Steak au Poivre


Steak au Poivre
Steak au Poivre
by Julia Child and Jacques Pépin
from Julia and Jacques Cooking at Home
(Alfred A. Knopf, 1999)
Makes two 6 to 7 ounce steaks
Steak au poivre is a classic preparation for sauteed steak. Here Julia Child and Jacques Pépin
update the steak by using a mixture of black, green, white and Jamaican peppercorns, which is
really allspice. A saute of mushrooms and a full-bodied red wine are a fine match.—Julia Child and
Jacques Pépin
convert Ingredients
1 thick-cut well-marbled strip steak, about 1 pound total weight, and 1 1/2 inches thick
2 tablespoons mixed whole peppercorns, including black, white, green, Szechuan and Jamaican
(whole allspice)
1 teaspoon vegetable oil
1 tablespoon butter
For the pan sauce
2 tablespoons minced shallots
2 tablespoons cognac (or bourbon or red wine)
1/2 cup flavorful dark stock
1 tablespoon unsalted butter, at room temperature
Chopped parsley
1. Trim the steak of all the surrounding fat and cartilage. Cut the meat into 2 pieces and crush the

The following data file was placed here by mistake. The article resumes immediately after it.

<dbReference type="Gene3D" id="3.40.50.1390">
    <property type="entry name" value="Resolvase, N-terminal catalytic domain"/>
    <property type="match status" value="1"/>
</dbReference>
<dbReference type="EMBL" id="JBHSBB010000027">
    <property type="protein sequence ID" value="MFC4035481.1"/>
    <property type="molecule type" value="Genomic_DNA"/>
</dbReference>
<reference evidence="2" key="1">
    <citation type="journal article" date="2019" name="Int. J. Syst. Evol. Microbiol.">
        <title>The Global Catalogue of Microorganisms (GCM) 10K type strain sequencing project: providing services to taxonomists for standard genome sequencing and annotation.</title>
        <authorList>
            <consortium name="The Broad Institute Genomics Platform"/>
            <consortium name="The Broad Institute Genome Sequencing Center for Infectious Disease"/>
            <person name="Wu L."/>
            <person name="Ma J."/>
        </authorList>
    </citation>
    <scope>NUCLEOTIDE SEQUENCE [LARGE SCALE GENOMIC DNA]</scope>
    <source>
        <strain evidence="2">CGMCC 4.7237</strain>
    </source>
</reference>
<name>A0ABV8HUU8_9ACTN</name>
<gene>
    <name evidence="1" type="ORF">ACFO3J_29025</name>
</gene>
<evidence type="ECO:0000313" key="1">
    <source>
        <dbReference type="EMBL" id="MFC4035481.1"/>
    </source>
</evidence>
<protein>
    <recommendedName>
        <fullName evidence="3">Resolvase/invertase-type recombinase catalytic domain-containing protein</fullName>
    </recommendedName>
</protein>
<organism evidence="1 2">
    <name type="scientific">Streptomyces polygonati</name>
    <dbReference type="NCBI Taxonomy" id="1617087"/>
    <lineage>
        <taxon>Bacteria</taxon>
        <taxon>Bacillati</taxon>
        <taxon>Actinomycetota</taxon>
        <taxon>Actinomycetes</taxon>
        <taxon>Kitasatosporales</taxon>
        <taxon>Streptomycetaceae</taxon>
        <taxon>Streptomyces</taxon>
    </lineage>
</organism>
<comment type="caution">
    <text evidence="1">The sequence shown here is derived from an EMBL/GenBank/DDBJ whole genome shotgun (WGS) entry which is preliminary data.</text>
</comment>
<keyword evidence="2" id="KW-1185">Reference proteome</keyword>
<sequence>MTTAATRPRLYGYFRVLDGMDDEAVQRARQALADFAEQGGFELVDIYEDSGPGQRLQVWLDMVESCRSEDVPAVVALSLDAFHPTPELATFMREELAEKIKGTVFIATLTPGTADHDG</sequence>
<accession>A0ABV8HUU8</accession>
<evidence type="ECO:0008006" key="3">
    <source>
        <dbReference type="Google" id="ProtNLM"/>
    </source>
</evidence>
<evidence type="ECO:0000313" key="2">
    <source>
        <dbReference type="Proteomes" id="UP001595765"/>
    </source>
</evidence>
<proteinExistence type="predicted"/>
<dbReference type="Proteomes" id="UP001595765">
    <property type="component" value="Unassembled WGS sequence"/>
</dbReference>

peppercorns using the bottom of a heavy skillet.
2. Sprinkle salt to taste on the top and bottom of the steaks; then press each side into the cracked
peppercorns, encrusting the steaks lightly or heavily, as you prefer.
3. Heat the oil and the butter in a heavy saute or frying pan over high heat. When the pan is quite
hot, lay the peppered steaks in. Fry for about 1 1/2 to 2 minutes, until the undersides are well
seared. Turn the meat and cook the second side for about a minute. Press with a finger to test for
the slight springiness that indicates rare. Cook to desired doneness and remove to a warm platter.
Making the pan sauce
1. Add the shallots to the pan and saute briefly, stirring with a spoon to scrape up the drippings.
Lean away from the stove (averting your face) and pour the cognac into the pan; tilt the edge of the
pan slightly, over the burner flame, to ignite the alcohol. The cognac will flame for a few seconds as
the alcohol burns off; cook for a few moments more and then add the stock. Bring the liquid back to
the boil, and cook about 1 minute to thicken the sauce, stirring occasionally. Taste and adjust
seasoning. Finally, add the soft butter, swirling the pan until it melts and incorporates with the juices.
2. When blended, pour the poivre sauce over the steaks. Sprinkle liberally with chopped parsley and
garnish each plate with sprigs of parsley or watercress.
Recipe © 1999 Julia Child & Jacques Pépin. All rights reserved.
© 2009 Leite’s Culinaria, Inc. All rights reserved. Terms of use.
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